Kidney Cancer Drug Benefits Older Patients, Too
Patients with advanced kidney cancer who are aged 70 and older benefit as much from treatment with sorafenib (Nexavar) as younger patients, according to a new analysis of the largest randomized clinical trial for the disease. In the TARGET study, sorafenib improved the progression-free interval and provided a clinical benefit without compromising quality of life for both older and younger patients with advanced kidney cancer. The findings appear online today in the Journal of the National Cancer Institute.
The study, led by Dr. Tim Eisen of the University of Cambridge, U.K., addresses a gap in knowledge about cancer therapies in the elderly. Although advanced age is a risk factor for cancer, older patients are underrepresented in clinical trials due to a perception that they are at higher risk for toxicity and less likely to benefit from treatment. In the TARGET study, patients aged 70 or older were similar to patients aged 69 and younger in such measures as side effects and self-reported time to health status deterioration.
For younger patients, the median interval of progression-free survival was 23.9 weeks compared with 26.3 weeks for older patients. The percentage of older patients who had a complete response, partial response, or stable disease was 84.3 percent compared with 83.5 percent for younger patients. Adverse events, such as rash, diarrhea, and fatigue, were predictable and manageable regardless of age, the authors said.
No Survival Benefit from Adjuvant Chemo in Stage 1B NSCLC
Long-term results of the only randomized trial, CALGB 9633, designed specifically to evaluate the benefits of adjuvant chemotherapy in patients with stage 1B non-small-cell lung cancer (NSCLC) show that, after a median of 6 years of follow up, the paclitaxel-plus-carboplatin regimen offers no survival advantage.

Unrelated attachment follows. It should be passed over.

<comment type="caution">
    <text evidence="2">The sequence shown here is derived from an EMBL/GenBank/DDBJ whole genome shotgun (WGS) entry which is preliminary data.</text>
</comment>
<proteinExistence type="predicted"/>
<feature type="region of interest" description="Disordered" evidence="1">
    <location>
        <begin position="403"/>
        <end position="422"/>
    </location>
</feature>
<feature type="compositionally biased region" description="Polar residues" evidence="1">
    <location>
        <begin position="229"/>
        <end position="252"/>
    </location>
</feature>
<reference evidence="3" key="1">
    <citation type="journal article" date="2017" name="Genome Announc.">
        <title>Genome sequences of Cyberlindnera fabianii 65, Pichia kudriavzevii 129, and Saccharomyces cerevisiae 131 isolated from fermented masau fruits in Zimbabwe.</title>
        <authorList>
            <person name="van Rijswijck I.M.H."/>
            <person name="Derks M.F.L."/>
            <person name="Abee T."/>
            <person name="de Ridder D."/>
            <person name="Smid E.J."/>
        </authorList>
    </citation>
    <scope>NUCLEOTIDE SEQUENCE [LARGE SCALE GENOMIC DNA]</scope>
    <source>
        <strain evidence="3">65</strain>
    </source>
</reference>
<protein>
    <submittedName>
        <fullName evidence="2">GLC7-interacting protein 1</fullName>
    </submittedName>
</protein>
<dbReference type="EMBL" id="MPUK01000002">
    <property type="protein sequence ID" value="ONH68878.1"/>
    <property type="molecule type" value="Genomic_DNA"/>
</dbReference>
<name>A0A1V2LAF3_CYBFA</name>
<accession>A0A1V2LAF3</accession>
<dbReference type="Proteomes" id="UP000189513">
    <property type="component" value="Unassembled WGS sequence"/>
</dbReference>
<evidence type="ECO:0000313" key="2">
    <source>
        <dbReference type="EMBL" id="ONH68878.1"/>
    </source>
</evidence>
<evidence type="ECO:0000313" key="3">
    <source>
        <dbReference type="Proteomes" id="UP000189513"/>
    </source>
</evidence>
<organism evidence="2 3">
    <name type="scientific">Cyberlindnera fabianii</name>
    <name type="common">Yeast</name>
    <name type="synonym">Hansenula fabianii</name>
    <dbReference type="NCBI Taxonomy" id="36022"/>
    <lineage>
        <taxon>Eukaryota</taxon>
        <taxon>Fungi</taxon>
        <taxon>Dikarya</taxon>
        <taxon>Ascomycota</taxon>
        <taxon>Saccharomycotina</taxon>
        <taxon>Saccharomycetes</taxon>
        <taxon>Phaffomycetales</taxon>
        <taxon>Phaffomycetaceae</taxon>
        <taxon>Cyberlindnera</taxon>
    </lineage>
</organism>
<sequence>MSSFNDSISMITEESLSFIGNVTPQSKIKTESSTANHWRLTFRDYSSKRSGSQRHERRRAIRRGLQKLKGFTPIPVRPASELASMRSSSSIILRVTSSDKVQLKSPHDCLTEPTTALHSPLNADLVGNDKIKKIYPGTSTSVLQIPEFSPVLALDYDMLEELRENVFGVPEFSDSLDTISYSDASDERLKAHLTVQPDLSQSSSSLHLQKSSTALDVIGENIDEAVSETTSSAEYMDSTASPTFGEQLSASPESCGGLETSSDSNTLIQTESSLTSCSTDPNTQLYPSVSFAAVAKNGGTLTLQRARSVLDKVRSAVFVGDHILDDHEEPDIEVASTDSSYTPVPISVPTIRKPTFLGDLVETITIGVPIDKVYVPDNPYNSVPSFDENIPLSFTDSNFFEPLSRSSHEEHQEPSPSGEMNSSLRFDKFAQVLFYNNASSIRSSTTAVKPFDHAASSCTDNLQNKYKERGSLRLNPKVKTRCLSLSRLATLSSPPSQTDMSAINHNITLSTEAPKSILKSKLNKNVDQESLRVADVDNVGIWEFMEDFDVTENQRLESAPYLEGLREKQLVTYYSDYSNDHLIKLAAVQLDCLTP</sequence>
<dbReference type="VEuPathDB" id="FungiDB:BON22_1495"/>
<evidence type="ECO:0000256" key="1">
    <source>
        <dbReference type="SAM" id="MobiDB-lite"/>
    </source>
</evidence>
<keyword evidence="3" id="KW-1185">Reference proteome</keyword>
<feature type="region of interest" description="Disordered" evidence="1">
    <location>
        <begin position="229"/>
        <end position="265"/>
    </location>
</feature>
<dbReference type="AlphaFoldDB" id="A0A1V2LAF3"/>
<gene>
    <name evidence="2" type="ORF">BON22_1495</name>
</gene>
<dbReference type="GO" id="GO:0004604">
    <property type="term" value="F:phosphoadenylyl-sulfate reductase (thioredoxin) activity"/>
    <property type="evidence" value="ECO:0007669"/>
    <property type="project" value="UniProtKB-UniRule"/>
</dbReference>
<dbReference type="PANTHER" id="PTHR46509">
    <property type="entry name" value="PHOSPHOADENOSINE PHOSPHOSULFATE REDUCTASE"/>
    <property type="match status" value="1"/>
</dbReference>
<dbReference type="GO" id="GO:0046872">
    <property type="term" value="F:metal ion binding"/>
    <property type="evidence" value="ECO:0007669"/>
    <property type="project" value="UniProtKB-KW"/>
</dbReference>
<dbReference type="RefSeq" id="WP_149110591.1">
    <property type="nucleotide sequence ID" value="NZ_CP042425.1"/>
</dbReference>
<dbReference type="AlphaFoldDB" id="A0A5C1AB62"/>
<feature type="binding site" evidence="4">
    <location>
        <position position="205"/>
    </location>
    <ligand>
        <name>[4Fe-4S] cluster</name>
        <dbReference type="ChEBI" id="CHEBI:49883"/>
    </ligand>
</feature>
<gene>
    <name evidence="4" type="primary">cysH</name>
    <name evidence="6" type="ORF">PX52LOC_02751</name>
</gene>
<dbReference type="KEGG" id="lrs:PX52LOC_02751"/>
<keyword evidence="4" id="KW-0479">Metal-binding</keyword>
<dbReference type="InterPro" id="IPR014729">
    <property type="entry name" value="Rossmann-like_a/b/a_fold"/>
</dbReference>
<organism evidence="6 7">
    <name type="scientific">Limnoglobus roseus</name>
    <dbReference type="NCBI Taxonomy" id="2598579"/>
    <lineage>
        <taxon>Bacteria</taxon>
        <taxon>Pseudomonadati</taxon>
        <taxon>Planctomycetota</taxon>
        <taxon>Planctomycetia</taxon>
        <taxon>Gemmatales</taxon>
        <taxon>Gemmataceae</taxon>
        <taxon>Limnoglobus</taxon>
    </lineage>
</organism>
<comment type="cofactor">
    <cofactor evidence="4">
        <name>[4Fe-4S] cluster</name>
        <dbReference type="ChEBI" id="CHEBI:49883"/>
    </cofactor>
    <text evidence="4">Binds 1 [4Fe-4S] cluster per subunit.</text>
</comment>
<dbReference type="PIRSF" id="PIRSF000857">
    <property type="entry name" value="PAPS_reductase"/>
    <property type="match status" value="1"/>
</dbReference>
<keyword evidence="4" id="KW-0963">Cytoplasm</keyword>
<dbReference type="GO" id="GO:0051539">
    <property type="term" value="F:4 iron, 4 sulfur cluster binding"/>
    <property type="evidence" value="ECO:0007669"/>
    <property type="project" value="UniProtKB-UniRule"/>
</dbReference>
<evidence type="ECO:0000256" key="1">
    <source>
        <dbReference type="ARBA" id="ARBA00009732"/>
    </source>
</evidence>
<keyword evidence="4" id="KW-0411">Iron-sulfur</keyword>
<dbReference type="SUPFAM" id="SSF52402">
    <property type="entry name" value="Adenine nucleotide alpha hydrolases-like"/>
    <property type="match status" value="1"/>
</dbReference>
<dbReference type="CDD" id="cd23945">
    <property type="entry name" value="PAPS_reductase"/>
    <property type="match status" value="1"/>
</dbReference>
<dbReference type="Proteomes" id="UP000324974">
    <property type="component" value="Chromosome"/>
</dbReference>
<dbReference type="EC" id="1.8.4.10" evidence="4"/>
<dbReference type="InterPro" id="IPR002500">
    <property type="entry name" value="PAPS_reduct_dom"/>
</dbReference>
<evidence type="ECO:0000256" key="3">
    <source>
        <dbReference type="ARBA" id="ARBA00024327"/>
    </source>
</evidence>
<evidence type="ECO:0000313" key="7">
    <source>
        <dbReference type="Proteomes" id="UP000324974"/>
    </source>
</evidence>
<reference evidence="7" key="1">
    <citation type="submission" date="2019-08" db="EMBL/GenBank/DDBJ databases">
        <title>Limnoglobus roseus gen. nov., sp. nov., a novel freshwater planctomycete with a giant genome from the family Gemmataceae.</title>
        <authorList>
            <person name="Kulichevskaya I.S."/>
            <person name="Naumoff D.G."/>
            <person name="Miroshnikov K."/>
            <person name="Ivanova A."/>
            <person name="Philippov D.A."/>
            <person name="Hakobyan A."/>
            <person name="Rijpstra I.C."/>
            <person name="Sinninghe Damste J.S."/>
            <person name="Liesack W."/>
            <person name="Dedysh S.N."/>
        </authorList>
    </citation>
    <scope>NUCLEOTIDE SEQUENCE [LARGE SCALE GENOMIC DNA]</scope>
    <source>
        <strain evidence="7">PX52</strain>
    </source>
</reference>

These findings, published online September 22 in the Journal of Clinical Oncology, contradict preliminary results of the same trial reported in 2004. The trial was terminated ahead of schedule in November 2003, based on slightly less than 3 years of follow-up, after data showed reductions in both lung cancer deaths and deaths from any cause in patients randomly assigned to the chemotherapy arm.
Guidelines released last November on adjuvant chemotherapy for patients being treated for NSCLC endorsed its use in patients with more advanced stages of the disease (IIA, IIB, IIIA), but concluded that the data on its use in patients with stage 1B disease were still inconclusive.
"Unfortunately, with longer follow-up, our encouraging preliminary findings have not been sustained," wrote Dr. Gary M. Strauss, of Tufts Medical Center in Boston, and colleagues. "Clearly, our results do not support routine use of adjuvant chemotherapy as standard of care in stage 1B NSCLC."
Three previous multicenter randomized trials of cisplatin-based adjuvant chemotherapy have also failed to show a survival advantage in patients with stage 1B NSCLC, although those trials did show that chemotherapy extended survival for patients with stage II or IIIA disease. In addition, a meta-analysis of five trials involving more than 4,500 patients failed to show a benefit of chemotherapy in patients with stage 1B disease.
A secondary analysis of CALGB 9633 suggests that chemotherapy did extend survival and delay disease recurrence for patients whose tumors measured at least 4 cm in diameter. A meta-analysis is now underway to further explore this observation.